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Hidden Friction: The 7 Silent Killers of Conversion

August 15th, 2011 25 comments

Friction is one of the greatest obstacles to your conversion process, and though most marketers currently have some idea of what Friction is, many are only seeing half the picture.

When asking marketers to identify the Friction associated with a conversion process, the response is often very confident. Usually, the number of form fields on a page will be pointed out first, the number of steps in a process next, and occasionally a third comment might focus on the length of the individual pages themselves. The overall consensus from marketers is that if you can eliminate these simple elements, then you can eliminate Friction.

However, our research suggests that most of the Friction in a conversion process goes undetected. Further, this “hidden” Friction often is the most lethal to conversion. So, in this post I wanted to lay out 7 of the most undetected ways that Friction might be threatening your conversion rates. I have dubbed these The 7 Silent Killers of Conversion.

Read more…

Live Experiment (Part 2): Real testing is messy

June 10th, 2011 3 comments

As discussed in my last blog post, we reviewed how the marketing force of 200 marketers at Optimization Summit was utilized to design the following test:

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Control (click to zoom)                              Treatment (click to zoom)

You can read the experiment details, how we got 200 marketers to agree, and few insightful reader comments in Wednesday’s post. In this second post now, as promised, we will look at the results and what insights might be gained from them. Read more…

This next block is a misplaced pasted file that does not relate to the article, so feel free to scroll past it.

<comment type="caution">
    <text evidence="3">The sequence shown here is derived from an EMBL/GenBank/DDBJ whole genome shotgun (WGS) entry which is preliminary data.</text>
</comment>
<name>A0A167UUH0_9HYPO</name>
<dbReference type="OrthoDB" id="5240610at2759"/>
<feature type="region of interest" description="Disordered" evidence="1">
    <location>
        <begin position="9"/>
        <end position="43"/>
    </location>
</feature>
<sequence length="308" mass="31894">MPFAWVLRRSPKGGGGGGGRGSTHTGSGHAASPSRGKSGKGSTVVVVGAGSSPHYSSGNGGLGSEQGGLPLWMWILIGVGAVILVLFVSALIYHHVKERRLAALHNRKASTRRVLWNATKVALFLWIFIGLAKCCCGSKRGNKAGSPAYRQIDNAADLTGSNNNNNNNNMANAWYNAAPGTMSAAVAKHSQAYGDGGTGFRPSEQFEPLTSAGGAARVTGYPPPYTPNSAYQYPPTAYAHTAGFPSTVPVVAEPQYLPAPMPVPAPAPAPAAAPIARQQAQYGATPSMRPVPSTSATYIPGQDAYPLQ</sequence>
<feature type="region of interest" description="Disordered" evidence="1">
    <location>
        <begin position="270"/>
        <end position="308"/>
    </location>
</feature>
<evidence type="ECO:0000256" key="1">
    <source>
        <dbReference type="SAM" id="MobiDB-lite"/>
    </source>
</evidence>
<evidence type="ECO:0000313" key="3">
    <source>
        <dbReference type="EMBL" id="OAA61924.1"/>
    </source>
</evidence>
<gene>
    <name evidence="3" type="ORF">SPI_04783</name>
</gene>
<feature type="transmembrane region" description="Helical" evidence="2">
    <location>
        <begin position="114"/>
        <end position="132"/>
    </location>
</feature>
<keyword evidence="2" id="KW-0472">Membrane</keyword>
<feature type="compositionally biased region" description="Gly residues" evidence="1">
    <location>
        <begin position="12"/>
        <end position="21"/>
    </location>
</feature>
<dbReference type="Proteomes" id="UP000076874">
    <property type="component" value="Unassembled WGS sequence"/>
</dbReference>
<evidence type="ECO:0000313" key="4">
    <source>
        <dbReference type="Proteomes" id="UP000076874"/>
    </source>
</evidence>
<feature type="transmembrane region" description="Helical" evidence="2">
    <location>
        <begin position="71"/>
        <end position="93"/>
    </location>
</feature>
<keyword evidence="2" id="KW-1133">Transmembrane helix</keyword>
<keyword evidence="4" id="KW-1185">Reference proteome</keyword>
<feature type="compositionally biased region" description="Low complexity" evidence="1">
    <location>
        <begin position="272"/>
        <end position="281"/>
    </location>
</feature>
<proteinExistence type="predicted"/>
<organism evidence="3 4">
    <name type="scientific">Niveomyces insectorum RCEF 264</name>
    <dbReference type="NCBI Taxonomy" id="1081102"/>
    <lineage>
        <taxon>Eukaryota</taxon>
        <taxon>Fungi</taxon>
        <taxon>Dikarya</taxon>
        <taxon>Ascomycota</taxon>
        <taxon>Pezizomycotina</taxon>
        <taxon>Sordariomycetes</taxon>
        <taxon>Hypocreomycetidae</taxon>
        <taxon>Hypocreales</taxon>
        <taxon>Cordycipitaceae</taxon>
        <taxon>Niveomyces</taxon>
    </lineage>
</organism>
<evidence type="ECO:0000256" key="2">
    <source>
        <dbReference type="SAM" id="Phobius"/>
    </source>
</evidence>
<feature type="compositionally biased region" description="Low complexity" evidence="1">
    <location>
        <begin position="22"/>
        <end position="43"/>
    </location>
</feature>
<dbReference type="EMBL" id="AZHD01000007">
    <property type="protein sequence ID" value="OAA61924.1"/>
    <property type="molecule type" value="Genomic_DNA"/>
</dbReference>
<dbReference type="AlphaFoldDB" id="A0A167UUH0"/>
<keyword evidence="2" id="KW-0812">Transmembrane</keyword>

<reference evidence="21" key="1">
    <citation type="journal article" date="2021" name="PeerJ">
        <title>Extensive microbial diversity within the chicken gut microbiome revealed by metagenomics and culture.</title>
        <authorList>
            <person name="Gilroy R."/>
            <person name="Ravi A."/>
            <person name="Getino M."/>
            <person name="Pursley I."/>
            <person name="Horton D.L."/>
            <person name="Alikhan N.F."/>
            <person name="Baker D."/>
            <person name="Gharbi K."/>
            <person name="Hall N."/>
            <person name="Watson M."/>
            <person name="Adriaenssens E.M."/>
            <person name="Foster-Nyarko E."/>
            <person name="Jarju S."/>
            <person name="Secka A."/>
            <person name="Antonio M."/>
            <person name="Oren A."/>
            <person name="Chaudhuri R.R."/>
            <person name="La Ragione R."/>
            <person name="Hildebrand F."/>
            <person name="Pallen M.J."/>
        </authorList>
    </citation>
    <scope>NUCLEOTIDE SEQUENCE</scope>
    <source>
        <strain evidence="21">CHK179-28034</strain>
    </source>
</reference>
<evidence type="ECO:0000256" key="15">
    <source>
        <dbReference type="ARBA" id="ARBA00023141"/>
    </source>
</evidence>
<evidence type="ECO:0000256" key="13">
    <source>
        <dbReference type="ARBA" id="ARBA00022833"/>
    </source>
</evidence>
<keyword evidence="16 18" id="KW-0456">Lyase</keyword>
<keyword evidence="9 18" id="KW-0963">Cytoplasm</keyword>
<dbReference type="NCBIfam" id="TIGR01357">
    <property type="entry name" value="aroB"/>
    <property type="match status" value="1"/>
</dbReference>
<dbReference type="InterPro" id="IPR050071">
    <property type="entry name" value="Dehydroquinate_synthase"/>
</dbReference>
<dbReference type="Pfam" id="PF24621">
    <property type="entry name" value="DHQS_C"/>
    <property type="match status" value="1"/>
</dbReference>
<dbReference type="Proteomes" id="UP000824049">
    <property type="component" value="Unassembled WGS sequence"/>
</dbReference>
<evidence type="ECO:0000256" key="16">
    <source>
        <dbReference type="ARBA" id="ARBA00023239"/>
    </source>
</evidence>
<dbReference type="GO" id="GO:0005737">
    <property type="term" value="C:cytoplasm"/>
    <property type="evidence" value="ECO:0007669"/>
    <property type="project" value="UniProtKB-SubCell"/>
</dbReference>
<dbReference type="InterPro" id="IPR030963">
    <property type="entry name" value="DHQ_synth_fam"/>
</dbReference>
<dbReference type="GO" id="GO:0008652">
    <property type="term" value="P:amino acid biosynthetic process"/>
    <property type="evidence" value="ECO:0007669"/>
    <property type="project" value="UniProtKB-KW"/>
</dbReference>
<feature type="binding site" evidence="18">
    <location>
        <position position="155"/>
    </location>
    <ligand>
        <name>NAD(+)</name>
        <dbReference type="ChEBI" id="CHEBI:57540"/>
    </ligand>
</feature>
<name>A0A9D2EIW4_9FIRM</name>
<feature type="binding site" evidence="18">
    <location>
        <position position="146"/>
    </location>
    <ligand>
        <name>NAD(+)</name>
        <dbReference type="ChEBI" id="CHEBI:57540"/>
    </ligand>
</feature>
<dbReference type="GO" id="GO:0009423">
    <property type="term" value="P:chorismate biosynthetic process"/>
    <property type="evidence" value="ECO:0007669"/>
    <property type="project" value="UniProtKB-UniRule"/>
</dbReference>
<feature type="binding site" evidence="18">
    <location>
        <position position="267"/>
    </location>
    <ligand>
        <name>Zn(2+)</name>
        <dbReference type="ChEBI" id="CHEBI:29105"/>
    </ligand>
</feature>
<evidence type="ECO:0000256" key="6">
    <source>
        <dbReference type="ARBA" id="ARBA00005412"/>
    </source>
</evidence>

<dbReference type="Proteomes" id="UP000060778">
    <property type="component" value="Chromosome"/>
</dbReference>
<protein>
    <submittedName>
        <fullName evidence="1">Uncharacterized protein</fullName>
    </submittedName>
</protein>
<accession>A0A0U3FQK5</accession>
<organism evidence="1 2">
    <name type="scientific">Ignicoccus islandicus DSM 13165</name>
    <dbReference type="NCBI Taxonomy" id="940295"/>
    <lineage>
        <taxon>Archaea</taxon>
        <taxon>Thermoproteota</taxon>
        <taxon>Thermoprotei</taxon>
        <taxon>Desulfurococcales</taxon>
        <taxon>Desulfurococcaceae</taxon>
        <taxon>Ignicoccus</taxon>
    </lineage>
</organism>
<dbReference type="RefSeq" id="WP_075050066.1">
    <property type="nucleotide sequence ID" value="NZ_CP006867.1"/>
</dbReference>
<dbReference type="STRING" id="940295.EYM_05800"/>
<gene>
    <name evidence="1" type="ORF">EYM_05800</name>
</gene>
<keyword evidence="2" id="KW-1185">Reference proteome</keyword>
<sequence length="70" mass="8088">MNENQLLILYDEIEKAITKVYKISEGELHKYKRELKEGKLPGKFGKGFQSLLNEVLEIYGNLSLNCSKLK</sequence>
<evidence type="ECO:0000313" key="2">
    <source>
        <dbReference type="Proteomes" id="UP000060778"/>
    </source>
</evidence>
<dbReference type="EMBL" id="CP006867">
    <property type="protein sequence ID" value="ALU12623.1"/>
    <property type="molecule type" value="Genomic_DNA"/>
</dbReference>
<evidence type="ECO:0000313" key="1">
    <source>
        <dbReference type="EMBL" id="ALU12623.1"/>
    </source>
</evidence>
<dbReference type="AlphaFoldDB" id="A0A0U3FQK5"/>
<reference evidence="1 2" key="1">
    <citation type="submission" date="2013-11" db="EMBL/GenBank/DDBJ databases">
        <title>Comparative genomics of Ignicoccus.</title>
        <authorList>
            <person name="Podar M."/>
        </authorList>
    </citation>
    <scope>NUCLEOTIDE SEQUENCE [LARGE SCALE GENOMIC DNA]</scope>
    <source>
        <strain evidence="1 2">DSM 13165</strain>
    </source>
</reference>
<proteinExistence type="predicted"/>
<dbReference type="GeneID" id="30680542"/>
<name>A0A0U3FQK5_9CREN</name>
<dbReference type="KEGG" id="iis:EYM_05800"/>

Live Experiment (Part 1): How many marketers does it take to optimize a webpage?

June 8th, 2011 9 comments

Last week I had the privilege of being in the world’s tallest hotel in the Western Hemisphere, joined by over 200 other “nerdy” marketers, for what was the first-ever conference hosted by MECLABS on the topic of optimization and testing. Overall, it was a value-packed week.

But what I found most uniquely valuable about the Optimization Summit was a surprise live experiment in which the audience was asked to optimize and test a marketing campaign during the course of the conference. I had a backstage pass to what would become a thriller of an experiment, with many ups and downs, bends and turns. The only thing I could compare it to while in Atlanta was trying to hold two suitcases while free-standing on MARTA (which I successfully did by the way).

All in all, I learned a lot about testing in the process, and in the next two blog posts, I’d like to break out some of the key insights I walked away with. Read more…

This Just Tested: Stock images or real people?

April 8th, 2011 25 comments

In our most recent Web clinic on optimizing leads, we quickly reviewed a recent case study in which two banner images were tested – a generic stock image vs. an image of a real person. This experiment led to more insights than we had time to cover last week; so, I thought I’d give it a little more room to breathe here on the blog.